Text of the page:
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Sunday, 6 August 2017

Paxos, Greece: Dark Was the Night (The Death of Pan); Waller Rodwell Wright, 1809

From my copy of the 1st edition (1809):

"Dark was the night, and stillness reign'd around...
Pan, the great, the pow'rful is no more".

"Notes of sorrow swell;
Wild strains of anguish..."

(inspired by a Christian hymn about the Crucifixion - but it would have served just as well
as an anguished and sorrowful lament, a great cry of lamentation,
 a miroloi, for the death of Pan).

See also, Unearthly Laments, Christopher King, Oxford American, Issue 95, Winter 2016

See also notes to John Milton's Nativity Ode, and Spenser's Shepherds Calendar

Arthur Foss writes, in The Ionian Islands (1969), that, in relation to the death of Pan, "Both Spenser and Milton connected this story with the crucifixion of Christ, which would have been at about this time".

John Milton: from On the Morning of Christ's Nativity
Compos'd 1629

The Shepherds on the Lawn,

Or ere the point of dawn,

Sate simply chatting in a rustick row;

Full little thought they than,

That the mighty Pan

Was kindly com to live with them below;

Perhaps their loves, or els their sheep,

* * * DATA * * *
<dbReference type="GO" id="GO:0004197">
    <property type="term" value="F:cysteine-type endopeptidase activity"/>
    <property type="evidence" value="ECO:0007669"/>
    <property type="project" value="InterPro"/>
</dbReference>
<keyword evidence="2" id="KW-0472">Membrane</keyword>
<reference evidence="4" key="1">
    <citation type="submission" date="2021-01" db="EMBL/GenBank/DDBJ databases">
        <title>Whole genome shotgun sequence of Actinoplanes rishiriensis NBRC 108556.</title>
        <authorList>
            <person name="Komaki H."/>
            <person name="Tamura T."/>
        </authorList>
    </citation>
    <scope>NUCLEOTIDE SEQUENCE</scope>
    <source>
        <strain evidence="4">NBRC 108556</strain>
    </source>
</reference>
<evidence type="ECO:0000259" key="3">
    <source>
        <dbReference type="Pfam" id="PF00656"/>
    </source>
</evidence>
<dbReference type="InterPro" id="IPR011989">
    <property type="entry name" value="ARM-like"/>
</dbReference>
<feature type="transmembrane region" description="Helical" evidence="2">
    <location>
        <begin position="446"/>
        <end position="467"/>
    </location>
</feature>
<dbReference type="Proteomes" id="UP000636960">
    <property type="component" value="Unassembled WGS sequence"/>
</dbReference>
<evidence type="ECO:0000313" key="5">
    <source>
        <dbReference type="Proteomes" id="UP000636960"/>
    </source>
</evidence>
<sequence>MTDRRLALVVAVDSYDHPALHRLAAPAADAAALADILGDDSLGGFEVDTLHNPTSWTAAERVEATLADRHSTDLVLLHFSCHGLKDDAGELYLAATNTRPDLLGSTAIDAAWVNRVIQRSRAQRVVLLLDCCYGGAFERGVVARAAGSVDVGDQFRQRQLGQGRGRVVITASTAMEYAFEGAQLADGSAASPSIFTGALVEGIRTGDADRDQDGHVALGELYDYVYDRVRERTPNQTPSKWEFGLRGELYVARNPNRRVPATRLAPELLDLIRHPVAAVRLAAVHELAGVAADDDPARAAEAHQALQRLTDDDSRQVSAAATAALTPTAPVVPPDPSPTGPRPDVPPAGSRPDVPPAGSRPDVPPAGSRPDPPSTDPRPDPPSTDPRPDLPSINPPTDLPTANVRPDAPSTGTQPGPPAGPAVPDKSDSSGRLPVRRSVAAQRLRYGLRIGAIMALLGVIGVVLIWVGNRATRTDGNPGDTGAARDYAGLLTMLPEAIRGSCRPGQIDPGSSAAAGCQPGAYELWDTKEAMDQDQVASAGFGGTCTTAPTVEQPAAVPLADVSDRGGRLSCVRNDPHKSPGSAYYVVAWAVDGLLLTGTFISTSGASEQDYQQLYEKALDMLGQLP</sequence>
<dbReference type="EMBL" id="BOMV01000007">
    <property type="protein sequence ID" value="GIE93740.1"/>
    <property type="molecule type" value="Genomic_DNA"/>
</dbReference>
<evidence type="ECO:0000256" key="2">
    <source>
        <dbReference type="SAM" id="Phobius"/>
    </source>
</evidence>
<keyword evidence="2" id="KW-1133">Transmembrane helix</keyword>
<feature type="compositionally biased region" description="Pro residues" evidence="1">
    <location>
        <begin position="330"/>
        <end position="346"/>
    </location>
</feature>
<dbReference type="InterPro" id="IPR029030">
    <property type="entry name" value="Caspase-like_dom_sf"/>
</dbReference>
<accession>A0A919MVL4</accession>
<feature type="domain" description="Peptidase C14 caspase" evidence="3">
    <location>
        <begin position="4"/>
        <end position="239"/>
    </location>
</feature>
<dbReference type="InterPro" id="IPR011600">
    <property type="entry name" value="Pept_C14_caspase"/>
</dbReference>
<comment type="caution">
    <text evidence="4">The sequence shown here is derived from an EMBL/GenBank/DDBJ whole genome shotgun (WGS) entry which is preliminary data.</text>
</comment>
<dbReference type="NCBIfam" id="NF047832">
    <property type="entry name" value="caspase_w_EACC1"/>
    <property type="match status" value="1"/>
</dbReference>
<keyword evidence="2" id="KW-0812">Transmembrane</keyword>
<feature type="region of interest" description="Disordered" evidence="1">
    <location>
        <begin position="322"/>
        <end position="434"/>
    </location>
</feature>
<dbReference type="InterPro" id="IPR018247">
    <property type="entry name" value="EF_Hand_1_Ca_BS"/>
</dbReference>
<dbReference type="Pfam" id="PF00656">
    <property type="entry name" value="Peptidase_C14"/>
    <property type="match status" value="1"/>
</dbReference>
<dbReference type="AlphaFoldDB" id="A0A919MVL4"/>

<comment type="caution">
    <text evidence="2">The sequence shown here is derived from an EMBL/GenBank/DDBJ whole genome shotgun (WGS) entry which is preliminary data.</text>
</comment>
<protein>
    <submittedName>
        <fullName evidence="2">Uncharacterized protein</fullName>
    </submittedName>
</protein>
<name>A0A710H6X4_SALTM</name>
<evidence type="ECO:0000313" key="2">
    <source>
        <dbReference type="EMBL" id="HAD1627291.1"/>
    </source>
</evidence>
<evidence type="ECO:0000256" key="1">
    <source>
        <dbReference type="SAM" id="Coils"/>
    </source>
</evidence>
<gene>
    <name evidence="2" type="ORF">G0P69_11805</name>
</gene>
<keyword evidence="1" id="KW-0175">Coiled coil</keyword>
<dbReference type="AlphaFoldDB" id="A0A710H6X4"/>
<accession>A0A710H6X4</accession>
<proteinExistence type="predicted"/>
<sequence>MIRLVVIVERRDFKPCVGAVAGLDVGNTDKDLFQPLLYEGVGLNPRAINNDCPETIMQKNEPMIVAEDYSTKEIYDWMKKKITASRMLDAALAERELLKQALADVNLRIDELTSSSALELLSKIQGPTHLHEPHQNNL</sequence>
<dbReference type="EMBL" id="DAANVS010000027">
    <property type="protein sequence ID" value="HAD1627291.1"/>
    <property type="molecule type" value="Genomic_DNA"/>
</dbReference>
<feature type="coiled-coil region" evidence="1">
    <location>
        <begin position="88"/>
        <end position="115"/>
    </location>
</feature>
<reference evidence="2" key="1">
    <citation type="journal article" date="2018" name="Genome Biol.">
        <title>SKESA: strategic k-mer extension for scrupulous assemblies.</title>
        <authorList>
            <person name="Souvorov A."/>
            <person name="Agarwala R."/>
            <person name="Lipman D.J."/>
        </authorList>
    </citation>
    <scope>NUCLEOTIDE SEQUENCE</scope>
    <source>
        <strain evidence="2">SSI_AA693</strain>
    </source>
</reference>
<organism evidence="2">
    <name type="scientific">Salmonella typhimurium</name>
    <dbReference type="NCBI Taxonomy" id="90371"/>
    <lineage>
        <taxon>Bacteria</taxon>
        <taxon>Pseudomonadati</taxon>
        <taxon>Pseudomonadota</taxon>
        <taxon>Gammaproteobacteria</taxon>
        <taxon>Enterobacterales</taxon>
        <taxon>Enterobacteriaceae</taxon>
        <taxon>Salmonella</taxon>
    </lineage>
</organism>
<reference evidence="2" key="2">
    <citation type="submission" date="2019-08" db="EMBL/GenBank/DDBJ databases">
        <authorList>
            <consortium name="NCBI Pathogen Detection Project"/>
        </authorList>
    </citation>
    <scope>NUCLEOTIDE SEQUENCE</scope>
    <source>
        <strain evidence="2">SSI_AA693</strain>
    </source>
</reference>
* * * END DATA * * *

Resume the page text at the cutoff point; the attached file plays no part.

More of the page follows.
Was all that did their silly thoughts so busie keep.

4th Century AD;.attributed to the Pythia at Delphi
(The Penguin Book of Greek Verse, ed. Constantine Trypanis)

Note by E.K. (Edward Kirk,m editor) on Spenser's The Shepherd's Calendar, May

"Great pan) is Christ, the very God of all the shepheards, which calleth himselfe the greate and good shepherd. The name is most rightly (me thinkes) applyed to him, for Pan signifieth all or omnipotent, which is onely the Lord Iesus. And by that name (as I remember) he is called of Eusebius in his fifte booke de Preparat. Euang; who thereof telleth a proper storye to that purpose. Which story is first recorded of Plutarch, in his booke of the ceasing of oracles, & of Lauetere translated, in his booke of walking sprightes. Who sayth, that about the same time, that our Lord suffered his most bitter passion for the redemtion of man, certein passengers sayling from Italy to Cyprus and passing by certein Iles called Paxae, heard a voyce calling alowde Thamus, Thamus, (now Thamus was the name of an Ægyptian, which was Pilote of the ship,) who giuing eare to the cry, was bidden, when he came to Palodes, to tel, that the great Pan was dead: which he doubting to doe, yet for that he came to Palodes, there sodeinly was such a calm of winde, that the shippe stoode still in the sea vnmoued, he was forced to cry alowd, that Pan was dead: wherewithall there was heard suche piteous outcryes and dreadfull shriking, as hath not bene the like. By whych Pan, though of some be vnderstoode the great Satanas, whose kingdome at that time was by Christ conquered, the gates of hell broken vp, and death by death deliuered to eternall death, (for at that time,as he sayth, all Oracles surceased, and enchaunted spirits, that were wont to delude the people, thenceforth held theyr peace) & also at the demaund of the Emperoure Tiberius, who that Pan should be, answere was made him by the wisest and best learned, that it was the son of Mercurie and Penelope, yet I think it more properly meant of the death of Christ, the onely and very Pan, then suffereing for his flock".

For Plutarch's account, scroll down to Paragraph 17 here